Libra (the Scales)- Another constellation best located using the "draw a line around the sky" method, Libra looks like a square standing on one corner. The fun part of this constellation are the stars to the left. Both have rather long Arabic names: Zubenelganumi and Zubeneshameli.
Scorpio (the Scorpion)- Again, draw an imaginary line through the constellations you have already located until you reach a constellation that looks like a fishing hook with a bright red star in the middle of it. The star is Antares, and the constellation is Scorpio. Scorpio has been an important constellation to the people living in the Pacific Ocean. It has been a point of reference for fishermen moving between islands so they could find their way home. Scorpio was also well-known to the Ancient Greeks, and is possible proof of precession (the idea that the night sky has changed over time). The Greeks told a story about the mighty hunter Orion, a favored companion of the goddess Artemis. She spent so much time with him that her brother Apollo became jealous. One day, when Artemis was off with her hunting maidens, Apollo sent a huge scorpion after Orion. A battle ensued, and as Orion was turning to escape the scorpion, it stung him and killed him. When Artemis learned of her friend's death, she was furious with her brother. To make amends with her, Apollo helped her hang Orion in the sky, but he also hung the Scorpion to remind her of the power of his anger. The two played chase around the sky. Today, they still do, but they are never in the sky together.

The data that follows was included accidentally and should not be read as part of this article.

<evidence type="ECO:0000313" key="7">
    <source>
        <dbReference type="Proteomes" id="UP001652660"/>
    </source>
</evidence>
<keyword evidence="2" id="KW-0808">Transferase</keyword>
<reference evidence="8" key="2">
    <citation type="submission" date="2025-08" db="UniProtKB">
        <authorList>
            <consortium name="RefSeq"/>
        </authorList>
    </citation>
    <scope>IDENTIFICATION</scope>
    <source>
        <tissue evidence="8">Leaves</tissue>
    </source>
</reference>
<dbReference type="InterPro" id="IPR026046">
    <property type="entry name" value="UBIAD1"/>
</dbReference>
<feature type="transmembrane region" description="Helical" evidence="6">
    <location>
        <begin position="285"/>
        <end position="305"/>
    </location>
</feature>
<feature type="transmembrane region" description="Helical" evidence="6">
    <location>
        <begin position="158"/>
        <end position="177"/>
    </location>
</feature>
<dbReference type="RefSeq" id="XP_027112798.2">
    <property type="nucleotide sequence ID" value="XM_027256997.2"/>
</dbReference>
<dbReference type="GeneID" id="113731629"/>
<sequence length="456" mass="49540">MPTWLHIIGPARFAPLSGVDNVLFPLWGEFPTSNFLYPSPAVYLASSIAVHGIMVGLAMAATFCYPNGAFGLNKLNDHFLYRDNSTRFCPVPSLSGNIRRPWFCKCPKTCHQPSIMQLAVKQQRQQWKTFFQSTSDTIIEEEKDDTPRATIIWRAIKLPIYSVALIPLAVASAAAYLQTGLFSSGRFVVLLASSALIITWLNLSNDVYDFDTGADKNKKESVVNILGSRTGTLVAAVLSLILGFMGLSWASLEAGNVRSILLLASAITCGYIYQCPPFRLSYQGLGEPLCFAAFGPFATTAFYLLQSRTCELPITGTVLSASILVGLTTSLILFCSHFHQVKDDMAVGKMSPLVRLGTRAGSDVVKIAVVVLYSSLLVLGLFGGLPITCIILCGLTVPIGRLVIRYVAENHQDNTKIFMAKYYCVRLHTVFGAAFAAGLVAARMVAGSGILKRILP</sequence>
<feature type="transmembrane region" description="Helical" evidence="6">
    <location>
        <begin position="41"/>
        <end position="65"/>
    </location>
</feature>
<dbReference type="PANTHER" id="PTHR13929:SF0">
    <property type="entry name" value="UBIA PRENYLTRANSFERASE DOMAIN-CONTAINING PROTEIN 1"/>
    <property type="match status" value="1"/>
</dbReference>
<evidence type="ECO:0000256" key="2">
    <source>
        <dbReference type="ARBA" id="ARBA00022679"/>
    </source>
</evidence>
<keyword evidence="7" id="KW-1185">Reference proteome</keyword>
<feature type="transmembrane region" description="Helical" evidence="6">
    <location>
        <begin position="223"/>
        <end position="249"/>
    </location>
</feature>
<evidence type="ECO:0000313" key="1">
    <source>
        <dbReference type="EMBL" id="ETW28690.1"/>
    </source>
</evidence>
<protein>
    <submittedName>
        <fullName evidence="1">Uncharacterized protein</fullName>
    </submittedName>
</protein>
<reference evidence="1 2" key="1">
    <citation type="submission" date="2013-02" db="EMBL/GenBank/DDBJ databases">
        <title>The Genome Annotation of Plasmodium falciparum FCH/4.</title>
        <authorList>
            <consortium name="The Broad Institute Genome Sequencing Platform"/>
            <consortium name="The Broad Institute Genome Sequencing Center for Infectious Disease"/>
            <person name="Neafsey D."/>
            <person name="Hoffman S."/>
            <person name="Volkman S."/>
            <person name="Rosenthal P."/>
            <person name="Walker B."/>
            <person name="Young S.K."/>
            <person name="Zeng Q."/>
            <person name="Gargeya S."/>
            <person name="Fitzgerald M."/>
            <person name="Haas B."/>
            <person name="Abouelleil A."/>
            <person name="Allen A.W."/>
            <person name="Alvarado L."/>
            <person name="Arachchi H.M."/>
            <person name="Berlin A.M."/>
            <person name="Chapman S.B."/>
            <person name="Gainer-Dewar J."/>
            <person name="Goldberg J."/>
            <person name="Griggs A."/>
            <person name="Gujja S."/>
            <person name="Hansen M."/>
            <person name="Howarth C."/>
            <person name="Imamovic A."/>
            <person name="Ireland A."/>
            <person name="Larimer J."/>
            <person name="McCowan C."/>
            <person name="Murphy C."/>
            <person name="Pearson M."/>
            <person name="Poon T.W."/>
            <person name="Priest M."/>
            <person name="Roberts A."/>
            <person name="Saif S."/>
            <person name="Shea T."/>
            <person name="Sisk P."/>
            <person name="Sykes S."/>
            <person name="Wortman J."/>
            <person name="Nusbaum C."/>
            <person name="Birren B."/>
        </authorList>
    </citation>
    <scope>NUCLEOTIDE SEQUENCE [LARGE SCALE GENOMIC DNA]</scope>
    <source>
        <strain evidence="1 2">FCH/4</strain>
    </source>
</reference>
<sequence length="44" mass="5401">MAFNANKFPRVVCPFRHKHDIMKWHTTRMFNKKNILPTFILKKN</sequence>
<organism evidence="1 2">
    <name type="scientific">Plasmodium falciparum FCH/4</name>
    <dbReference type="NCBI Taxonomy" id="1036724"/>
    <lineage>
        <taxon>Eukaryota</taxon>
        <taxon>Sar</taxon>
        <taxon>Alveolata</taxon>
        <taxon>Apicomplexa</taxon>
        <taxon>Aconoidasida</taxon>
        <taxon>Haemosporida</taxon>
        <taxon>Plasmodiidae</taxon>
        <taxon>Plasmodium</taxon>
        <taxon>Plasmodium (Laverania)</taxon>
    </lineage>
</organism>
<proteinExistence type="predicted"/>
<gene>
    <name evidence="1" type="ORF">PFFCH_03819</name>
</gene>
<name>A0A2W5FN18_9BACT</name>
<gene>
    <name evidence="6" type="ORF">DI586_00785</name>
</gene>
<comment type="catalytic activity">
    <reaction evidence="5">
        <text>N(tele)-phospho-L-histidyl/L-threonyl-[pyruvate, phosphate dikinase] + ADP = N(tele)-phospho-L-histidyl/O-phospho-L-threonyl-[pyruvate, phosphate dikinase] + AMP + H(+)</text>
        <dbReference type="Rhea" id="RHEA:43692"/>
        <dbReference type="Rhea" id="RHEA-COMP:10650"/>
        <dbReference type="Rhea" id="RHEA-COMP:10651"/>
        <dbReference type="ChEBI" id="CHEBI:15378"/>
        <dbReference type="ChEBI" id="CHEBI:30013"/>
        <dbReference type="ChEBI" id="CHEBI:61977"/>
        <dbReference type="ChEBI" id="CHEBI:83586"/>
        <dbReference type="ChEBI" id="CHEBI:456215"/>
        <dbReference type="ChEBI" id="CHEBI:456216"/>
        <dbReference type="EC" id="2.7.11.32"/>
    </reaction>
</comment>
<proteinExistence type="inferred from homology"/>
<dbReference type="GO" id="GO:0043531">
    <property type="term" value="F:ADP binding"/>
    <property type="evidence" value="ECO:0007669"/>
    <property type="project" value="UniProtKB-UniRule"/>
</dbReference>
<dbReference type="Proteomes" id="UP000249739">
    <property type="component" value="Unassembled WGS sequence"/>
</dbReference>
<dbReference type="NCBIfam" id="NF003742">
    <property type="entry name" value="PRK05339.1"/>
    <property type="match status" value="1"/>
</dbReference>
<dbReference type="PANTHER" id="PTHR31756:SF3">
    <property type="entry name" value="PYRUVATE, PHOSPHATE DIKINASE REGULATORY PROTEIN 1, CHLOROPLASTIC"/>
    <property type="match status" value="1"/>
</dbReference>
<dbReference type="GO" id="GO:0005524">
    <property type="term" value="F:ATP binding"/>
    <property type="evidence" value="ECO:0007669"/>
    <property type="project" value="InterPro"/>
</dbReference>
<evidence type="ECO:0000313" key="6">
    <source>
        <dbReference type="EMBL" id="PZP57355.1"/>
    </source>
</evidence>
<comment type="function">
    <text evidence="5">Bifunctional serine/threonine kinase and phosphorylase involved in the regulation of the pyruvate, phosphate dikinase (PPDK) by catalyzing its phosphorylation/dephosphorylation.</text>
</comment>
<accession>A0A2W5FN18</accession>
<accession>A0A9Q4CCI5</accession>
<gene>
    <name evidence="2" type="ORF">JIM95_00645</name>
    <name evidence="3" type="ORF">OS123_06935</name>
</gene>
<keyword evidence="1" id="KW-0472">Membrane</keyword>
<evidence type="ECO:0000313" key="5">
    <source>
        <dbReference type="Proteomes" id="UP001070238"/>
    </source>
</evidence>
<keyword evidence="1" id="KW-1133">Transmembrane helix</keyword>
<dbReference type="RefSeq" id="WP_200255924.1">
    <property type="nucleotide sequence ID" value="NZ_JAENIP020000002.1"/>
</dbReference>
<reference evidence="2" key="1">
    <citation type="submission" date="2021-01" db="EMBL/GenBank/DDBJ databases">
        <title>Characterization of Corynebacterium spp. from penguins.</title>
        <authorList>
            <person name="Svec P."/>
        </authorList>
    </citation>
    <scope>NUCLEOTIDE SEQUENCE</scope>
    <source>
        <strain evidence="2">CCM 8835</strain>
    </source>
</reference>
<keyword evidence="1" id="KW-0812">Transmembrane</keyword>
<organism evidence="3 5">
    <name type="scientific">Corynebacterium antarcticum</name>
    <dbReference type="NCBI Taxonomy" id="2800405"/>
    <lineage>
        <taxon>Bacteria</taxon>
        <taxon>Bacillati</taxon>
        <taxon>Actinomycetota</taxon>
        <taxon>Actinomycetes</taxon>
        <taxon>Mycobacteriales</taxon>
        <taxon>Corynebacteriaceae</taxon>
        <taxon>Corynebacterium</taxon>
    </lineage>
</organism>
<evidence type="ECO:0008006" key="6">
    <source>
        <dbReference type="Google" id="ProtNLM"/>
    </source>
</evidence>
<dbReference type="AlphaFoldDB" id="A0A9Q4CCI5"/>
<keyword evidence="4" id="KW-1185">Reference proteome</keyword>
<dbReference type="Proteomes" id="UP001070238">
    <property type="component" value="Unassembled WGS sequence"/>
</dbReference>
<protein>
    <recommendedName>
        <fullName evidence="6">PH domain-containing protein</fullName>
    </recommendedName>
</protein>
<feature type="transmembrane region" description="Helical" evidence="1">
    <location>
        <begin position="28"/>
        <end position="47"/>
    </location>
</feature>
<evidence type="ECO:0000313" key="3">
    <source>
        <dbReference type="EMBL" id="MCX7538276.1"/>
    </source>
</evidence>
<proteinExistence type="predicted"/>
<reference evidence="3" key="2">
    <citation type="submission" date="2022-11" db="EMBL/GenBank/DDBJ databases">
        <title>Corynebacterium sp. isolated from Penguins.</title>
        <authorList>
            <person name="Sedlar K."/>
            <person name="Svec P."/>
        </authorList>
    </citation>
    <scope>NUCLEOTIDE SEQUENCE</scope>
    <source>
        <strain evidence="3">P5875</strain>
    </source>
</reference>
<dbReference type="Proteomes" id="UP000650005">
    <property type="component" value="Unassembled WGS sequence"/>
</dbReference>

Sagittarius (the Archer)- Beside Scorpio is a cute little constellation that looks like a teapot. This is Sagittarius. A great way to help people see this constellation is to sing the Teapot Song while tracing Sagittarius. When you get to the part that says, "Tip me over and pour me out," trace the "steam" that appears to go through the "spout" of Sagittarius. This is the Sagittarius arm of the Milky Way, and when you look at it, you are looking toward the center of the galaxy.
Capricorn (the Goat)- Use that line-drawing method you have been mastering all year to get from Sagittarius to Capricorn. The best way to describe this constellation is to share its common nickname: the "Marilyn Monroe" smile. Capricorn literally looks like the outline of a big smile. Another way to find this constellation is to locate the triangle that the Milky Way goes through. This is the Summer Triangle, and it points right at Capricorn.
Aquarius (the Water Bearer)- This is another tricky one to find. Use your line-drawing technique to draw a line from Capricorn to an oval shape of pairs of stars. This is the flowing water of Aquarius.
Pisces (the Fish)- This one is tricky, but fun! Use the line-drawing technique to get to a big square (this is a really big square). You are looking for stars that go along two sides of the square, outside the square, that will meet at one corner of the square. At each end of these lines should be a round shape. This is Pisces. It is tricky to see exactly which stars belong to Pisces, and which belong to its fellow constellations Pegasus (the big square) and Andromeda (a "v" off one corner of Pegasus).
Aries (the Ram)- This constellation can be found by drawing lines from either Pisces or Taurus. It is the small triangle that is not beside Andromeda (there are two in that area).